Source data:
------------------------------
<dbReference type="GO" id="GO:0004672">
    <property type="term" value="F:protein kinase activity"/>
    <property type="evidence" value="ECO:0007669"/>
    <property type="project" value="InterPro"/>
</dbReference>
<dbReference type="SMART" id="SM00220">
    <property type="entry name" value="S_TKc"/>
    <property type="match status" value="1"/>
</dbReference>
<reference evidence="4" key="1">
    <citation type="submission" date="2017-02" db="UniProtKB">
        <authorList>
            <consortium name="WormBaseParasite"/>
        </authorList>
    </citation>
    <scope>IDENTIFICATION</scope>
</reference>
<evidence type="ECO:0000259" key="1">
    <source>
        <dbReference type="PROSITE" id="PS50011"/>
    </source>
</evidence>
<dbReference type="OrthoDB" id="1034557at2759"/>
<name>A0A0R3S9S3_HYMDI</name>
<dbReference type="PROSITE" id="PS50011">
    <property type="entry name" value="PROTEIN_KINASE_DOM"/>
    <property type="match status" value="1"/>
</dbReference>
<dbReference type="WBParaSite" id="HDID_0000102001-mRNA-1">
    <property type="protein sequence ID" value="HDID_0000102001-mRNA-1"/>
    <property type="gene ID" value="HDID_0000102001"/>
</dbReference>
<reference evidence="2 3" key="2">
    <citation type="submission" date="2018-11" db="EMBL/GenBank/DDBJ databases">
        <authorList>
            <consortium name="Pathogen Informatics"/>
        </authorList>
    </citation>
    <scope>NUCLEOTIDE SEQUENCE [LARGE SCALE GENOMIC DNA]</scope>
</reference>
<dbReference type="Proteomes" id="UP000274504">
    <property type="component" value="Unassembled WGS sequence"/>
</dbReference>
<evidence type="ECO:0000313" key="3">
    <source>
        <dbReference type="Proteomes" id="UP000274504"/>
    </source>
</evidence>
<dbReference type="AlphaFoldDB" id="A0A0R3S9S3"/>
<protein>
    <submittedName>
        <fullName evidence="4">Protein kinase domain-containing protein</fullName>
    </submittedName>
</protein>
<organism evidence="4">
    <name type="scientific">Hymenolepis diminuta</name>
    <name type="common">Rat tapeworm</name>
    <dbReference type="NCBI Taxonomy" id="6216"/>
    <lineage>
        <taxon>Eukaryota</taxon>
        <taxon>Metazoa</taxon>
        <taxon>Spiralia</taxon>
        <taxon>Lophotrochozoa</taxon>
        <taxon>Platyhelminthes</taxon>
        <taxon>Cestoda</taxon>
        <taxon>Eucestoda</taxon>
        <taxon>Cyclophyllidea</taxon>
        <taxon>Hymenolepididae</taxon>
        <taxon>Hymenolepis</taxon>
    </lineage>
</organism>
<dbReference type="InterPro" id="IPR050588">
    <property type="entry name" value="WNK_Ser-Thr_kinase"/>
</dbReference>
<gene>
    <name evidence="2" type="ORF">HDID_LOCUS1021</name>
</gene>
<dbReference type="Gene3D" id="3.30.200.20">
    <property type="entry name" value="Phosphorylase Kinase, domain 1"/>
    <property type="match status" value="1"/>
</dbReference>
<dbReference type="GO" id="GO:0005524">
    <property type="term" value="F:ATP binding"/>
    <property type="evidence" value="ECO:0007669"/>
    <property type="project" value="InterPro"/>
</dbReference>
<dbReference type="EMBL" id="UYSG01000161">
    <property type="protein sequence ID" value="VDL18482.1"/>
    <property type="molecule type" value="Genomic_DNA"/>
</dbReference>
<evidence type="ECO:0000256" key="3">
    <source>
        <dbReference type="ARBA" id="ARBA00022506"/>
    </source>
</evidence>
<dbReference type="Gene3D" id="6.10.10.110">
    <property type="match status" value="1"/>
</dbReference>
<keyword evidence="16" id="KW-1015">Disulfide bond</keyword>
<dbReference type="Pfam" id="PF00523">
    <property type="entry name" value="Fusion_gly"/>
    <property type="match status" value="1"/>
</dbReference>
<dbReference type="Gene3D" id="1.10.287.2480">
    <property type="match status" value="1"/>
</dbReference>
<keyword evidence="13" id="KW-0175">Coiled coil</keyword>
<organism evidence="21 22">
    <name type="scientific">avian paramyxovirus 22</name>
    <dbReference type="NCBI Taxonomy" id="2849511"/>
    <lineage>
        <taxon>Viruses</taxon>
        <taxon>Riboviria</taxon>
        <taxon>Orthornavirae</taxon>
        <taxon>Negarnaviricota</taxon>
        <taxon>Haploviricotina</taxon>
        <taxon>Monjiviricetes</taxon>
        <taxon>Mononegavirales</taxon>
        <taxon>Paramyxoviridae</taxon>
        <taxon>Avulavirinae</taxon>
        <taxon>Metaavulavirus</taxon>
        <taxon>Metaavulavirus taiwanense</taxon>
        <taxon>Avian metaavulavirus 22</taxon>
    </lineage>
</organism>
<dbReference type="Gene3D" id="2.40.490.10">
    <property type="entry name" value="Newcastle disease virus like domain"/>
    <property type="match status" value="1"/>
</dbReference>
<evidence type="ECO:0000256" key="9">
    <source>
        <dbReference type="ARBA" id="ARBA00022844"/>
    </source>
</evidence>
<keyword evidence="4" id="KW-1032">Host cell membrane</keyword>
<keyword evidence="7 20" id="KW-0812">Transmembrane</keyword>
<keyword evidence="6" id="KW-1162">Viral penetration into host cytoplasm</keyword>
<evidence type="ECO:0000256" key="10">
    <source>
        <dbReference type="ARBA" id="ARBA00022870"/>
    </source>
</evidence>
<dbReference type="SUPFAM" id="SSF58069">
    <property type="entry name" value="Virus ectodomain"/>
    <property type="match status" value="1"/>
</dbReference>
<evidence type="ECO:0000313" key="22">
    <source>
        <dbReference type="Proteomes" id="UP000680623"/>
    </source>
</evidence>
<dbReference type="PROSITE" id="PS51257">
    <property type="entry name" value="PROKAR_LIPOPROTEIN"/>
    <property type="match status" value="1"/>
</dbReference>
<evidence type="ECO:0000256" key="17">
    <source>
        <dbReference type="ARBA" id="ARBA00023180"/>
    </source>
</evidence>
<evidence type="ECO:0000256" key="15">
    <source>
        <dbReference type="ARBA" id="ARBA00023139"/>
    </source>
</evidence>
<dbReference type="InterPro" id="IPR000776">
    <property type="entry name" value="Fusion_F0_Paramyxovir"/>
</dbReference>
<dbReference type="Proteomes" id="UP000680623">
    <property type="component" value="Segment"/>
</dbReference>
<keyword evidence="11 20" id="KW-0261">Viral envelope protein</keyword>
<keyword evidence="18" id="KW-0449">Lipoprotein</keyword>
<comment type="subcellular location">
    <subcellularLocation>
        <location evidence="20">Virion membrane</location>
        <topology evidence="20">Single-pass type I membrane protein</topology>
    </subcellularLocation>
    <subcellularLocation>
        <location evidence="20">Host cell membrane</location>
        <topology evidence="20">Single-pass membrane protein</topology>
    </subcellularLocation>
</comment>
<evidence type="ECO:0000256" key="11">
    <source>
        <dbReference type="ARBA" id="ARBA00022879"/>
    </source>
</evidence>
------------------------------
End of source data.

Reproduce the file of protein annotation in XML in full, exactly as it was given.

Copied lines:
<dbReference type="GO" id="GO:0004672">
    <property type="term" value="F:protein kinase activity"/>
    <property type="evidence" value="ECO:0007669"/>
    <property type="project" value="InterPro"/>
</dbReference>
<dbReference type="SMART" id="SM00220">
    <property type="entry name" value="S_TKc"/>
    <property type="match status" value="1"/>
</dbReference>
<reference evidence="4" key="1">
    <citation type="submission" date="2017-02" db="UniProtKB">
        <authorList>
            <consortium name="WormBaseParasite"/>
        </authorList>
    </citation>
    <scope>IDENTIFICATION</scope>
</reference>
<evidence type="ECO:0000259" key="1">
    <source>
        <dbReference type="PROSITE" id="PS50011"/>
    </source>
</evidence>
<dbReference type="OrthoDB" id="1034557at2759"/>
<name>A0A0R3S9S3_HYMDI</name>
<dbReference type="PROSITE" id="PS50011">
    <property type="entry name" value="PROTEIN_KINASE_DOM"/>
    <property type="match status" value="1"/>
</dbReference>
<dbReference type="WBParaSite" id="HDID_0000102001-mRNA-1">
    <property type="protein sequence ID" value="HDID_0000102001-mRNA-1"/>
    <property type="gene ID" value="HDID_0000102001"/>
</dbReference>
<reference evidence="2 3" key="2">
    <citation type="submission" date="2018-11" db="EMBL/GenBank/DDBJ databases">
        <authorList>
            <consortium name="Pathogen Informatics"/>
        </authorList>
    </citation>
    <scope>NUCLEOTIDE SEQUENCE [LARGE SCALE GENOMIC DNA]</scope>
</reference>
<dbReference type="Proteomes" id="UP000274504">
    <property type="component" value="Unassembled WGS sequence"/>
</dbReference>
<evidence type="ECO:0000313" key="3">
    <source>
        <dbReference type="Proteomes" id="UP000274504"/>
    </source>
</evidence>
<dbReference type="AlphaFoldDB" id="A0A0R3S9S3"/>
<protein>
    <submittedName>
        <fullName evidence="4">Protein kinase domain-containing protein</fullName>
    </submittedName>
</protein>
<organism evidence="4">
    <name type="scientific">Hymenolepis diminuta</name>
    <name type="common">Rat tapeworm</name>
    <dbReference type="NCBI Taxonomy" id="6216"/>
    <lineage>
        <taxon>Eukaryota</taxon>
        <taxon>Metazoa</taxon>
        <taxon>Spiralia</taxon>
        <taxon>Lophotrochozoa</taxon>
        <taxon>Platyhelminthes</taxon>
        <taxon>Cestoda</taxon>
        <taxon>Eucestoda</taxon>
        <taxon>Cyclophyllidea</taxon>
        <taxon>Hymenolepididae</taxon>
        <taxon>Hymenolepis</taxon>
    </lineage>
</organism>
<dbReference type="InterPro" id="IPR050588">
    <property type="entry name" value="WNK_Ser-Thr_kinase"/>
</dbReference>
<gene>
    <name evidence="2" type="ORF">HDID_LOCUS1021</name>
</gene>
<dbReference type="Gene3D" id="3.30.200.20">
    <property type="entry name" value="Phosphorylase Kinase, domain 1"/>
    <property type="match status" value="1"/>
</dbReference>
<dbReference type="GO" id="GO:0005524">
    <property type="term" value="F:ATP binding"/>
    <property type="evidence" value="ECO:0007669"/>
    <property type="project" value="InterPro"/>
</dbReference>
<dbReference type="EMBL" id="UYSG01000161">
    <property type="protein sequence ID" value="VDL18482.1"/>
    <property type="molecule type" value="Genomic_DNA"/>
</dbReference>
<evidence type="ECO:0000256" key="3">
    <source>
        <dbReference type="ARBA" id="ARBA00022506"/>
    </source>
</evidence>
<dbReference type="Gene3D" id="6.10.10.110">
    <property type="match status" value="1"/>
</dbReference>
<keyword evidence="16" id="KW-1015">Disulfide bond</keyword>
<dbReference type="Pfam" id="PF00523">
    <property type="entry name" value="Fusion_gly"/>
    <property type="match status" value="1"/>
</dbReference>
<dbReference type="Gene3D" id="1.10.287.2480">
    <property type="match status" value="1"/>
</dbReference>
<keyword evidence="13" id="KW-0175">Coiled coil</keyword>
<organism evidence="21 22">
    <name type="scientific">avian paramyxovirus 22</name>
    <dbReference type="NCBI Taxonomy" id="2849511"/>
    <lineage>
        <taxon>Viruses</taxon>
        <taxon>Riboviria</taxon>
        <taxon>Orthornavirae</taxon>
        <taxon>Negarnaviricota</taxon>
        <taxon>Haploviricotina</taxon>
        <taxon>Monjiviricetes</taxon>
        <taxon>Mononegavirales</taxon>
        <taxon>Paramyxoviridae</taxon>
        <taxon>Avulavirinae</taxon>
        <taxon>Metaavulavirus</taxon>
        <taxon>Metaavulavirus taiwanense</taxon>
        <taxon>Avian metaavulavirus 22</taxon>
    </lineage>
</organism>
<dbReference type="Gene3D" id="2.40.490.10">
    <property type="entry name" value="Newcastle disease virus like domain"/>
    <property type="match status" value="1"/>
</dbReference>
<evidence type="ECO:0000256" key="9">
    <source>
        <dbReference type="ARBA" id="ARBA00022844"/>
    </source>
</evidence>
<keyword evidence="4" id="KW-1032">Host cell membrane</keyword>
<keyword evidence="7 20" id="KW-0812">Transmembrane</keyword>
<keyword evidence="6" id="KW-1162">Viral penetration into host cytoplasm</keyword>
<evidence type="ECO:0000256" key="10">
    <source>
        <dbReference type="ARBA" id="ARBA00022870"/>
    </source>
</evidence>
<dbReference type="SUPFAM" id="SSF58069">
    <property type="entry name" value="Virus ectodomain"/>
    <property type="match status" value="1"/>
</dbReference>
<evidence type="ECO:0000313" key="22">
    <source>
        <dbReference type="Proteomes" id="UP000680623"/>
    </source>
</evidence>
<dbReference type="PROSITE" id="PS51257">
    <property type="entry name" value="PROKAR_LIPOPROTEIN"/>
    <property type="match status" value="1"/>
</dbReference>
<evidence type="ECO:0000256" key="17">
    <source>
        <dbReference type="ARBA" id="ARBA00023180"/>
    </source>
</evidence>
<evidence type="ECO:0000256" key="15">
    <source>
        <dbReference type="ARBA" id="ARBA00023139"/>
    </source>
</evidence>
<dbReference type="InterPro" id="IPR000776">
    <property type="entry name" value="Fusion_F0_Paramyxovir"/>
</dbReference>
<dbReference type="Proteomes" id="UP000680623">
    <property type="component" value="Segment"/>
</dbReference>
<keyword evidence="11 20" id="KW-0261">Viral envelope protein</keyword>
<keyword evidence="18" id="KW-0449">Lipoprotein</keyword>
<comment type="subcellular location">
    <subcellularLocation>
        <location evidence="20">Virion membrane</location>
        <topology evidence="20">Single-pass type I membrane protein</topology>
    </subcellularLocation>
    <subcellularLocation>
        <location evidence="20">Host cell membrane</location>
        <topology evidence="20">Single-pass membrane protein</topology>
    </subcellularLocation>
</comment>
<evidence type="ECO:0000256" key="11">
    <source>
        <dbReference type="ARBA" id="ARBA00022879"/>
    </source>
</evidence>